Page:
I've dug Mark Knopfler ever since "Sultans of Swing" and like a fine wine...well, I don't know much about wine...but Mr. Knopfler is definitely growing even better with age. "The Ragpicker's Dream" is proof positive of this. Fantastic album that grows on you with each listen. Don't expect the second coming of Dire Straits here. This is a different Mark Knopfler. A fusion of folk, rock and country with a touch of blues and a dash of humor all with an ole time feel. Mr. Knopfler has become quite the storyteller through his songs. It is a very "visual" album and it does not take much effort to visualize the people and places that his lyrics lead you. His quitar may have mellowed a bit over the years but it has not lost any of its impact and has picked up a sort of understated beauty...the man knows his way around a fret board. Beautiful stuff to listen to. And that voice...grown finer still over the years...soothing and charming as ever...and now you believe even more that voice knows from which it is speaking.
This album will charm you. If at first you don't quite get it give it a few more turns and it will begin to become clear that Mr. Knopfler has got it going on. It will leave you with a good positive feeling despite its low key, understated feel and at the same time perhaps a bit of a tear in your eye that it is over. That is quickly remedied by another spin through this wonderful collection of tunes.
Dig through the rubble and pick up "The Ragpicker's Dream".
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29 of 32 people found the following review helpful By Gianmarco Manzione on January 28, 2003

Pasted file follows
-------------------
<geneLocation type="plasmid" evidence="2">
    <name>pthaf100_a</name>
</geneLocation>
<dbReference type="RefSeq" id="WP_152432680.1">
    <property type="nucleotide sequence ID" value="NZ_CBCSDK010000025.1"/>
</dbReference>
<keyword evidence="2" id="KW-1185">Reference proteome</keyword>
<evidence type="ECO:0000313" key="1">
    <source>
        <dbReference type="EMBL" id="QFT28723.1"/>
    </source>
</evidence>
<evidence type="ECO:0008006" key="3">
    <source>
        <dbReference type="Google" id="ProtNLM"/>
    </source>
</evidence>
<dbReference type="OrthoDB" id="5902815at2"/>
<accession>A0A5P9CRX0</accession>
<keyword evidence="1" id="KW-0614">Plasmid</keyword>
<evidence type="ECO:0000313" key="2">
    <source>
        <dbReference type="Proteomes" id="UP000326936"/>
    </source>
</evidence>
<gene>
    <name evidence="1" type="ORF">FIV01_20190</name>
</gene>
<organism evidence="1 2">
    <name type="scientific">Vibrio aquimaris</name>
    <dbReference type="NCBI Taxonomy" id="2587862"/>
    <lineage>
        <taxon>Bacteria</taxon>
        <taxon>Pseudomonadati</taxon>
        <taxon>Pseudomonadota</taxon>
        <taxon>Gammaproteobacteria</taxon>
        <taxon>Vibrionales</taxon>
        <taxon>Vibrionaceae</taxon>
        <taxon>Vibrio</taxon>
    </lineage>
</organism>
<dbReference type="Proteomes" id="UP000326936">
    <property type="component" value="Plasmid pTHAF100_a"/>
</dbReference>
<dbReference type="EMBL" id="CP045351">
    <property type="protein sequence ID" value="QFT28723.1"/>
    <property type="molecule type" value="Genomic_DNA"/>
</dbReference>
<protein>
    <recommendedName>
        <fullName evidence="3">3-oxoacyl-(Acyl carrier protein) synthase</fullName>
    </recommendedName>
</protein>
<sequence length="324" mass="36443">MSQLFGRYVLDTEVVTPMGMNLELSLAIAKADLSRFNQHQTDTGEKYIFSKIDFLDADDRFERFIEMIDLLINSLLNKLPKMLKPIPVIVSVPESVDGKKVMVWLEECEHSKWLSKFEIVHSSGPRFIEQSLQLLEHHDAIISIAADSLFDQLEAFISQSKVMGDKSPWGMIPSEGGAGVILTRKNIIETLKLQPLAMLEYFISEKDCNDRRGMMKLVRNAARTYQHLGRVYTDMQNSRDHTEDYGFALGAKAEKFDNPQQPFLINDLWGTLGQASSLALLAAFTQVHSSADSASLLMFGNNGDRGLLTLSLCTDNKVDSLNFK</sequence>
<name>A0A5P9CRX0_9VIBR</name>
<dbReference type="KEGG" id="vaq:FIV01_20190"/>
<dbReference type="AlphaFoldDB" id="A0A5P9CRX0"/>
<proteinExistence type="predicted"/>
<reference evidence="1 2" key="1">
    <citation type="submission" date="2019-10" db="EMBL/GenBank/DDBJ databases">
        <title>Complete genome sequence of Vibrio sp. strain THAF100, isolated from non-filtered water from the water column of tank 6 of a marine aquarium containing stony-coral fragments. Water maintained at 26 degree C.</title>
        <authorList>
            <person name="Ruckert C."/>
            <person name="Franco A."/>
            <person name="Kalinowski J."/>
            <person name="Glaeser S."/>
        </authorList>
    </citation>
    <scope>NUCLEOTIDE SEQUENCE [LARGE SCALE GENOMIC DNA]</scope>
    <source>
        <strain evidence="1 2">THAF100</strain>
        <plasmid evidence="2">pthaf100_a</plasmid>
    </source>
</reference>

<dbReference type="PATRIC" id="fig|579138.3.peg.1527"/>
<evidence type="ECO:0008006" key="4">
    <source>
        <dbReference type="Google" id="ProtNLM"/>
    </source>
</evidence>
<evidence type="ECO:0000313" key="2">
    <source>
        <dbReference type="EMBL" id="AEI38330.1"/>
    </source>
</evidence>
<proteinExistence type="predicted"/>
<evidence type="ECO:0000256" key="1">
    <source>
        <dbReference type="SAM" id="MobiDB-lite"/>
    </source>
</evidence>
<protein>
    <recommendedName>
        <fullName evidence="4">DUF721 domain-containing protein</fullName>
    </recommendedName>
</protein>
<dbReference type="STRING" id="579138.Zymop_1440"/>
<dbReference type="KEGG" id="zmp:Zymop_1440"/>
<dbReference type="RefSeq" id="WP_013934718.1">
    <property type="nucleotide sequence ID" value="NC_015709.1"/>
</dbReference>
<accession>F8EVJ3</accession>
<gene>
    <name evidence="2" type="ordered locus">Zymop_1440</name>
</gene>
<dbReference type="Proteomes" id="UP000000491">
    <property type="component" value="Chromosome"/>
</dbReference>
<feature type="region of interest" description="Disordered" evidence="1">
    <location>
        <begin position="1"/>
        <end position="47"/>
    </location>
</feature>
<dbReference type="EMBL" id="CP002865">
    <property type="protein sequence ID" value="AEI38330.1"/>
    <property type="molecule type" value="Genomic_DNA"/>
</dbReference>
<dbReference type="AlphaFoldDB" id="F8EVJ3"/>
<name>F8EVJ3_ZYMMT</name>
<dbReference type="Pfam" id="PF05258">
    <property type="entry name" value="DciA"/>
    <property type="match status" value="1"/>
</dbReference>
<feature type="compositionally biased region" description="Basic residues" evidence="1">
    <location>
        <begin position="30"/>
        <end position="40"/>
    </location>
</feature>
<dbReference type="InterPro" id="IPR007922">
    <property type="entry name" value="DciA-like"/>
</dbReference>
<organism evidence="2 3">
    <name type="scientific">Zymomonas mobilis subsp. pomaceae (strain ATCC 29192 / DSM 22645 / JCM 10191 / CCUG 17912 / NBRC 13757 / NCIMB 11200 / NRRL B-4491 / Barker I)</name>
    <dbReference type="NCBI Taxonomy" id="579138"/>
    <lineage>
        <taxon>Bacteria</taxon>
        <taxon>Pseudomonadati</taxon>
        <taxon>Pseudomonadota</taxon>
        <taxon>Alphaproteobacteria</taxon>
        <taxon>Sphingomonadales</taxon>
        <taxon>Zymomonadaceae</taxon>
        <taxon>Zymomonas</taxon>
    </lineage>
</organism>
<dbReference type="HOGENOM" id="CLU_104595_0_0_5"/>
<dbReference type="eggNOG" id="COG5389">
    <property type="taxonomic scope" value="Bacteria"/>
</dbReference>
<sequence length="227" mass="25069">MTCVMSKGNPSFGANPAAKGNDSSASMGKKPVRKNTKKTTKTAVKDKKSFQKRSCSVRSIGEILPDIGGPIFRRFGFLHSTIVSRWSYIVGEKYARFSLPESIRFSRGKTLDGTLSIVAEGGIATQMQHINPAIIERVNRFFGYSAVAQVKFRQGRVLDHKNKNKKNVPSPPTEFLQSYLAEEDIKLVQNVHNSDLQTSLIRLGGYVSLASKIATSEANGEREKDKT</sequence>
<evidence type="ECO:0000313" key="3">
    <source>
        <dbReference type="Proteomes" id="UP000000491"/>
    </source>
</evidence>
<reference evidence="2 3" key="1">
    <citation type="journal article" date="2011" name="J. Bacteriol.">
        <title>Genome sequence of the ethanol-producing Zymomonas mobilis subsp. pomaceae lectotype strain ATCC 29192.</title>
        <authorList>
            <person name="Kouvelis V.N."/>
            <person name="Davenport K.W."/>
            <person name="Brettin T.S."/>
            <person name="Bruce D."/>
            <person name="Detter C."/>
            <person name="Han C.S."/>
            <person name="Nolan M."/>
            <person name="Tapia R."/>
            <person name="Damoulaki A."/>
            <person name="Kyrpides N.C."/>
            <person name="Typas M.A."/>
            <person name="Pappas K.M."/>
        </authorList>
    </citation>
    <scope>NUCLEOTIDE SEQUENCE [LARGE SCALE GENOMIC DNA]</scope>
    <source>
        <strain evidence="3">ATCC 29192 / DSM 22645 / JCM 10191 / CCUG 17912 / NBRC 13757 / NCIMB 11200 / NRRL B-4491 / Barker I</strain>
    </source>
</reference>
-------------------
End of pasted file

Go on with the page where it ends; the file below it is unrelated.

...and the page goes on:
Format: Audio CD
It is anyone's guess as to whether the former Dire Straits crooner and guitarist "still gets chicks for free", but Ragpicker's Dream, the third of three brilliant solo albums released in the wake of Mark Knopfler's former band, proves that he doesn't get money for nothin'. Despite the speckles of genius Knopfler bestowed upon the music world with Dire Straits, the gritty, stylish honesty of recent solo albums such as Golden Heart, Sailing to Philadelphia and his latest release suggest that his old band's demise was a fortuitous event for rock `n roll. The break up facilitated Knopfler's much-needed escape from the glaring spotlight under which he was cast after the monumentally successful Brothers in Arms. Never has Knopfler demonstrated such eagerness to explore more varied musical terrain as on the solo albums that ensued, from the fluttering fiddles and bagpipes of Golden Heart to the impassioned acoustic blues of Ragpicker's Dream.
Most fans came to expect a certain sound from Dire Straits; the instantly captivating guitar licks and shuffling rhythm of "Money For Nothing" or "Sultans of Swing," the chiming organ of "Walk of Life," or the jangling hooks of `So Far Away." However, the Dire Straits oeuvre is a rather inconsistent one, including only a couple albums of sustained energy and a host of lesser collections ranging from decent to dismal. The conventional boundaries that confined Dire Straits ultimately became so exhausted that the band had nowhere left to turn. 1991's On Every Street, the band's farewell album, showcased Knopfler's increasing enthusiasm for, among other sounds, the twang and wail of Nashville, playing with country legend Chet Atkins as well as the Notting Hillbillies. The days of MTV videos and duets with Sting were clearly a thing of the distant past.